Bottom of 'da Boot

Photographs by Kael Alford
Fall Line Press, 2012

Reviewed by Daniel W Coburn

Issue 43

A thin ribbon of ground rises just feet above sea level, the only buffer preventing the sea from colliding with a vast blue sky. This photograph from Kael Alford's latest monograph, Bottom of da Boot, is a visual metaphor for Louisiana's southern coast, which is eroding into the ocean at the rate of 25-35 square miles per year. But it's not only the islands and shores that are disappearing. It is Alford's family history and lineage. She focuses her project on the disappearing culture and landscape of Pointe-Aux-Chenes and Isle de Jean Charles which are home to two largely Native American villages and the birthplace of her maternal grandmother. These sacred ancestral lands have been ravaged by hurricanes and transformed by gas and oil extraction. Descendents of early French immigrants and native peoples, their culture is formally unrecognized by the federal governments Bureau of Indian Affairs, a status which could have provided a degree of protection.

Alford's images document an environmental catastrophe, but they also function as personal reportage. As a trained photojournalist and war photographer, she experienced this place for the first time while on assignment covering the devastation of hurricane Katrina. She spent the following five years documenting these coastal regions, and describes the project as "an estranged family album." Some of the portraits she makes are of distant relatives. These images are beautifully executed, touching and revealing. She photographs children and young girls and I wonder if they serve as personal stand-ins, allowing Alford to connect to this place as a relative outsider, while imagining how her own life would have been different if this had been her childhood home.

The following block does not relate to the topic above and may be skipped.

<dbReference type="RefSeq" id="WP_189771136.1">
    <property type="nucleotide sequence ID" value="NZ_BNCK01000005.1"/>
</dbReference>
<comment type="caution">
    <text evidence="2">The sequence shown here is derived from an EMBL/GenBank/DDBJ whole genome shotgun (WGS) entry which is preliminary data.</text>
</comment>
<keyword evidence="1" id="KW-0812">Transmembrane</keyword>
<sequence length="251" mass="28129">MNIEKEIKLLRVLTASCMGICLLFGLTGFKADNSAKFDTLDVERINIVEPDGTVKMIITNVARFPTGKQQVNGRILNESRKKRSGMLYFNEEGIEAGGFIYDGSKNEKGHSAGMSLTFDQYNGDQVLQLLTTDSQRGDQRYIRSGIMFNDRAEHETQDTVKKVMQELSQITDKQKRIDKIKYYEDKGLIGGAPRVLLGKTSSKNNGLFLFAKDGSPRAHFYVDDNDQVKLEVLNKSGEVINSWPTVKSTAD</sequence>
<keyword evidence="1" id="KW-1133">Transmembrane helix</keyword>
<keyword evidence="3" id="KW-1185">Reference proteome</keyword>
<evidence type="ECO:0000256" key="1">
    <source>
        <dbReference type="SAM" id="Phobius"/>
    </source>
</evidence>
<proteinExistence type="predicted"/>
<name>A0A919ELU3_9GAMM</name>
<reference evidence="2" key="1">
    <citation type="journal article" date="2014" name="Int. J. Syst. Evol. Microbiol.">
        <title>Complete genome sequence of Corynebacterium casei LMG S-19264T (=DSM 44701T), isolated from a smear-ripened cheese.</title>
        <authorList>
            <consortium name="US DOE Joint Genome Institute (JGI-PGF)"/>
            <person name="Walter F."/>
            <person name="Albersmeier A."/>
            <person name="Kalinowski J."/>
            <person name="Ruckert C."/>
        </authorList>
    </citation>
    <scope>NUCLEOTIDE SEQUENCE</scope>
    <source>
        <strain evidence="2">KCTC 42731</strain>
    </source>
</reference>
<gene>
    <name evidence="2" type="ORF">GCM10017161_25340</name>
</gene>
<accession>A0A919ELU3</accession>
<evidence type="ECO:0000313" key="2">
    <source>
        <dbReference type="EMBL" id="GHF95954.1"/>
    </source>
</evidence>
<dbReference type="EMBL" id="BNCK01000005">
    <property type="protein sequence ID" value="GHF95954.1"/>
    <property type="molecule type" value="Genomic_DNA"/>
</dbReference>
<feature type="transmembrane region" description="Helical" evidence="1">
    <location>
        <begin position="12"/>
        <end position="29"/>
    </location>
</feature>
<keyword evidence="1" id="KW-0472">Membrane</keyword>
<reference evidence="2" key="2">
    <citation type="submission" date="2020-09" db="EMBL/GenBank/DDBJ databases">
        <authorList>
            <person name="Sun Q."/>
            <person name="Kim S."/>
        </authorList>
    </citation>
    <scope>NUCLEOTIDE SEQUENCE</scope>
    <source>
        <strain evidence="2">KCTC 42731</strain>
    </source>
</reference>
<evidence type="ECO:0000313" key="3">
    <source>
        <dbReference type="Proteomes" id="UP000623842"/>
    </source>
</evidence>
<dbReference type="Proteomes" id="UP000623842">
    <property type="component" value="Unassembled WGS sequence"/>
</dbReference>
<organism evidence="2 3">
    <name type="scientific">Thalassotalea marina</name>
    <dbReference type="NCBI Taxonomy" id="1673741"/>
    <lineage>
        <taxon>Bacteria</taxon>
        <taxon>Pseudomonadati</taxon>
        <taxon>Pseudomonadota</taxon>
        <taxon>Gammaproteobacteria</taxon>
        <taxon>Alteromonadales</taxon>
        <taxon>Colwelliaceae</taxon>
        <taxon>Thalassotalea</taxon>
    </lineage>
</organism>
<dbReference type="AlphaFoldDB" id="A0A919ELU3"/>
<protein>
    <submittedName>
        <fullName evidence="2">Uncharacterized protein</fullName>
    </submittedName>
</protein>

Through her portraits, Alford captures the determination and spirit of a proud, but endangered population. There are photographs of the interior and exteriors of homes, which elaborate on the complex personalities that inhabit the islands. She shows us seemingly abandoned neighborhoods built on flooded and heavily saturated grounds. The pictures show us damaged fishing nets and the remnants of the shrimping industry. She photographs Island Road, at points partially and completely submerged. There is a photograph of the landscape where her great grandfather's hunting camp once stood. Alford portrays these people as spiritual beings by photographing several formal and makeshift altars present in homes and as fixtures of the landscape.

Alford's project was funded in part by one of nine "Picturing the South" commissions awarded by the High Museum of Art. Brett Abbot, curator of photography, wrote the preface for Bottom of da Boot describing how Alford's photographs fit within the broader context of the museum's collection. Alford contributes an in-depth introduction and description of the project as well. William Boling compares Alford to other Southern artists such as Faulkner who could not help but find truth and beauty in people who live, as Kael says, "on a scrappy piece of land."

The book is nicely bound in an embossed gray linen cover, inlaid with one of Alford's flagship images. The interior is well-designed featuring 96 color plates, complimented with informative maps and statistics printed on transparent vellum inserts. I enjoyed this book and believe it will make a nice compliment to your library as well.

Buy the book here

Daniel W. Coburn is a photographer and graduate student at the University of New Mexico.
To view Daniel's photography, please visit his website. Daniel was featured in Fraction Issue 20.
Follow Daniel on Twitter : @danielwcoburn